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Friday, 15 October 2010


Philadelphia—On October 13 the movement for social justice throughout the world won a critical victory for the democratic rights of African people, oppressed and freedom loving people everywhere when Diop Olugbala, International President of the International People's Democratic Uhuru Movement (InPDUM), walked out of his sentencing hearing in a Philadelphia courtroom with two years probation. He could have been sentenced to up to ten years in prison.

Diop's co-defendant Shabaka Mnombatha was sentenced to 12 months of unsupervised probation.

In a courtroom packed with about 50 supporters, neocolonial judge Roxanne Covington handed down the sentences despite the prosecutor's insistence that Diop do prison or jail time.

Today's victory followed months of demonstrations, letters, call-ins, mailings, and emails to the judge from hundreds of supporters from throughout the US and as far away as Sierra Leone, Peru and Spain.

A militant demonstration in support of Diop was also held in front of the US embassy in London today, to coincide with the militant demonstration that was held at the Philadelphia courthouse.

This worldwide outpouring of support for Diop's case from a broad base of African people and our allies played a key role in forcing the judge to back down on the State's plan to imprison Diop for his courageous stance against police violence and murder, homelessness, and for economic development in the oppressed and exploited African working class community.

During today's sentencing, Diop gave an eloquent statement in his own defense, in which he refused to apologize for his actions protesting the conditions facing African people in this country.

Diop stated that he was not a violent person, rather that his work is intended to "end the violence that the African community suffers."

He reminded judge Covington that she would not be sitting on the bench today had it not been for the movement of African workers and leaders such as Martin Luther King and so many others who unapologetically carried out just the kind of protest in the 1960s that Diop was being sentenced for today.

Covington responded that she did realize that and stated that her father had been the comptroller for King's Southern Christian Leadership Conference.

She also expressed unity with defense attorney Michael Coard's statement that giving jail time to either Diop or Shabaka would be an "outrage."

Nevertheless, Covington proceeded to sentence Diop to two years of supervised probation, along with full court costs, probation fees and a mandatory "anger management class."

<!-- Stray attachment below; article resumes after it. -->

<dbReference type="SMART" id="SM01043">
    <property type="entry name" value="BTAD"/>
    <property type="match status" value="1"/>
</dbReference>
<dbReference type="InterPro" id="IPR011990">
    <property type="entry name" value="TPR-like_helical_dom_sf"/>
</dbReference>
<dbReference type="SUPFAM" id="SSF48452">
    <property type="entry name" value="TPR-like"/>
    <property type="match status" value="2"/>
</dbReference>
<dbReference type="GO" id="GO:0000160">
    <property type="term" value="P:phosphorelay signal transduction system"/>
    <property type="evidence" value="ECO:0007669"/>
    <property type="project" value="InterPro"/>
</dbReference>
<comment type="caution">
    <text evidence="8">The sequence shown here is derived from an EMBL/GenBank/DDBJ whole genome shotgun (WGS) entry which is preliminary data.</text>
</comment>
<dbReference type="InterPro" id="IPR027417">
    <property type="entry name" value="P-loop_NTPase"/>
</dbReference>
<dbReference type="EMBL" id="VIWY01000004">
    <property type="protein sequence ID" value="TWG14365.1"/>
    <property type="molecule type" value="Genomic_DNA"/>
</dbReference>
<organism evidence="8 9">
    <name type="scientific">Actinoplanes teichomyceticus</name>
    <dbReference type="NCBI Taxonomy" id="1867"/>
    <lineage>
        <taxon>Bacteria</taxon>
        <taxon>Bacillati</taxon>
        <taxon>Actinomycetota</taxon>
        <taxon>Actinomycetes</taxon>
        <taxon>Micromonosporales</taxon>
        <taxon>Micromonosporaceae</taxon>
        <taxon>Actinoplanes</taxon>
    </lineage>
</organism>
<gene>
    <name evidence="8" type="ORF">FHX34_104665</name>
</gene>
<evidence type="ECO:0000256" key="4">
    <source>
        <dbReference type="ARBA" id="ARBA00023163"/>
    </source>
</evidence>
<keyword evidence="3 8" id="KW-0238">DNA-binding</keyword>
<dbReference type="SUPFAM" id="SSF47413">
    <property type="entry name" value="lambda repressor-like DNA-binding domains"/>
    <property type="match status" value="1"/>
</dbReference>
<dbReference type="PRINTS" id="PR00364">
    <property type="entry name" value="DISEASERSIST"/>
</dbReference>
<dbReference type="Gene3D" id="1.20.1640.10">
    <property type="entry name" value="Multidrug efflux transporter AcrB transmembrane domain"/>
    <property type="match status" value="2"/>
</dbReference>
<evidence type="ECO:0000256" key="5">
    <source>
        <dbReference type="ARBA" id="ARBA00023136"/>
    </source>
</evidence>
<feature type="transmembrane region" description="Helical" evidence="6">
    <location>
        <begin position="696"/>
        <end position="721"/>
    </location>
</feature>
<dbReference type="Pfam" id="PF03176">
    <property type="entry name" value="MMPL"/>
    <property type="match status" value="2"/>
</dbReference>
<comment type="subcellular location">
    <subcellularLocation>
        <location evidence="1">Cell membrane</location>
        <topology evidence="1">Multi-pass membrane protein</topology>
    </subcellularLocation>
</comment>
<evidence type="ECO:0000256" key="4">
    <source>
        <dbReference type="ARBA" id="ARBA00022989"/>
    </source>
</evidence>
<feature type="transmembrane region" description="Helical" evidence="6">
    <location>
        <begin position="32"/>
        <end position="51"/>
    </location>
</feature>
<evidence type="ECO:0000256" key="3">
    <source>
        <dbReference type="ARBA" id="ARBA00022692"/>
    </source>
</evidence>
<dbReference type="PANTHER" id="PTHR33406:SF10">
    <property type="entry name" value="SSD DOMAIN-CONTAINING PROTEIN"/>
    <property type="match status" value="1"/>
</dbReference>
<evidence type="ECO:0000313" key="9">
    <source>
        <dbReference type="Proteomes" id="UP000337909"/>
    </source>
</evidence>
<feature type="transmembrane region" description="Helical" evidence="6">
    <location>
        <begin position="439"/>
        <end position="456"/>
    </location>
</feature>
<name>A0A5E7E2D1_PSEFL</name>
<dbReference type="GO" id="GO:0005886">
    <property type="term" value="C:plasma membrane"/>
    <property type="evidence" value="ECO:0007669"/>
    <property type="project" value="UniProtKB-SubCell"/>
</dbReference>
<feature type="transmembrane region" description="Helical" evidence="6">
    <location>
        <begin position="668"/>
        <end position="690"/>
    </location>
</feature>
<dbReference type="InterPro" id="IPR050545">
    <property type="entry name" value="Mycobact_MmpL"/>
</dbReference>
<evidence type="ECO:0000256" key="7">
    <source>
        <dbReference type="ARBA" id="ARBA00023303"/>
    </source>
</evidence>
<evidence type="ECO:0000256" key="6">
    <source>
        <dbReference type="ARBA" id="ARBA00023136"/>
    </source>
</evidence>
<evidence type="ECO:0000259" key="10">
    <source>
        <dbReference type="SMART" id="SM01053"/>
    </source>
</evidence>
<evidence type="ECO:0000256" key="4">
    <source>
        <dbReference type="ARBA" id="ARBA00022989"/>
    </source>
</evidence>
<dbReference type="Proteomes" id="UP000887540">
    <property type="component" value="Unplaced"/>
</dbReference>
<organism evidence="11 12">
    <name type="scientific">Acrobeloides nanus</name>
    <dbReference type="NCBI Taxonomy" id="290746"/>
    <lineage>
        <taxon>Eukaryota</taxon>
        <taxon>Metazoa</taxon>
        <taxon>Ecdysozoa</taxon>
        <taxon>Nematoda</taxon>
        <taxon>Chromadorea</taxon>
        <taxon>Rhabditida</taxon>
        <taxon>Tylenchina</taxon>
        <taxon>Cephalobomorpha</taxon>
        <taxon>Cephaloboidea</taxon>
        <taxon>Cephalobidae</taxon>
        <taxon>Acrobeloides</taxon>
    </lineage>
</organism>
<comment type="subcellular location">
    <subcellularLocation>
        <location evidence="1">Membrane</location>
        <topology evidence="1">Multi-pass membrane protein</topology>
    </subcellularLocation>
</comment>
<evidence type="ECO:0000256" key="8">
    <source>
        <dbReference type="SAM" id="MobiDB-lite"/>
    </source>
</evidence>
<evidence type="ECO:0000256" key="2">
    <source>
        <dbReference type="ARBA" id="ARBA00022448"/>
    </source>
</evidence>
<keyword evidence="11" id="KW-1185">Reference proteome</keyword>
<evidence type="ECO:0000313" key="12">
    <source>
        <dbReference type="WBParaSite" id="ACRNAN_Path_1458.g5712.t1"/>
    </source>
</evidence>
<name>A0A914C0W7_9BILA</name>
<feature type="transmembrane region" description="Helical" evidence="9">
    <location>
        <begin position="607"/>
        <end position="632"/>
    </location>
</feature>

Diop and his defense committee plan to appeal the sentence.

Today's sentencing followed Diop's August 24 framed-up felony conviction on an assault of a police officer.

The charges stem from a March 2009 Philadelphia city council meeting discussing neocolonial mayor Michael Nutter's proposed city budget, which involved massive cutbacks to needed services in the deeply impoverished African community.

At the same time the budget proposed to spend 1 billion dollars beefing up the terroristic police force responsible for the reign of terror of murders, violence and imprisonment faced by black people daily.

Diop, along with Shabaka Mnombatha and other Uhuru Movement comrades and supporters, joined hundreds of other groups and individuals who were holding signs and protesting the budget cuts inside the city council chambers that day.

During the council hearing plain-clothed police agents singled out Diop, attacking him and putting him in a chokehold.

Diop was known for previously serving mayor Nutter with a people's subpoena to appear at a Tribunal on Reparations for African people held in December 2008.

The tribunal came just four months after Diop boldly challenged then-candidate Barack Obama's town hall meeting in St. Petersburg, FL in 2008 by raising the question, "What about the black community, Obama?"

Diop's case has garnered global support because he is a political prisoner of this period of struggle, while others known as political prisoners come from the era of the Black Liberation Movement of the 60s.

Diop's case brings to light the fact that the United States today, with its neocolonialist strategy, is waging a war against the African community in the form of brutal police containment policies that cannot stand freedom of speech criticism, especially from the African revolutionary sector of the social justice movement.

Far from silencing or intimidating the movement, Diop's case has served to build the Uhuru Movement and the overall struggle against US imperialism.

InPDUM's long-standing demand for reparations to African people and genuine economic development, not police containment, is now being echoed in African communities throughout the US and the world. The many fronts of the Uhuru Movement and the African Socialist International continue to grow every day.

Now, we must transfer this energy to Free the Scott Sisters and Mumia Abu Jamal!

Join the Black is Back march and rally on November 13 in Washington, DC and the InPDUM Convention scheduled for February 19 and 20 in Philadelphia, to advance this great victory on today.

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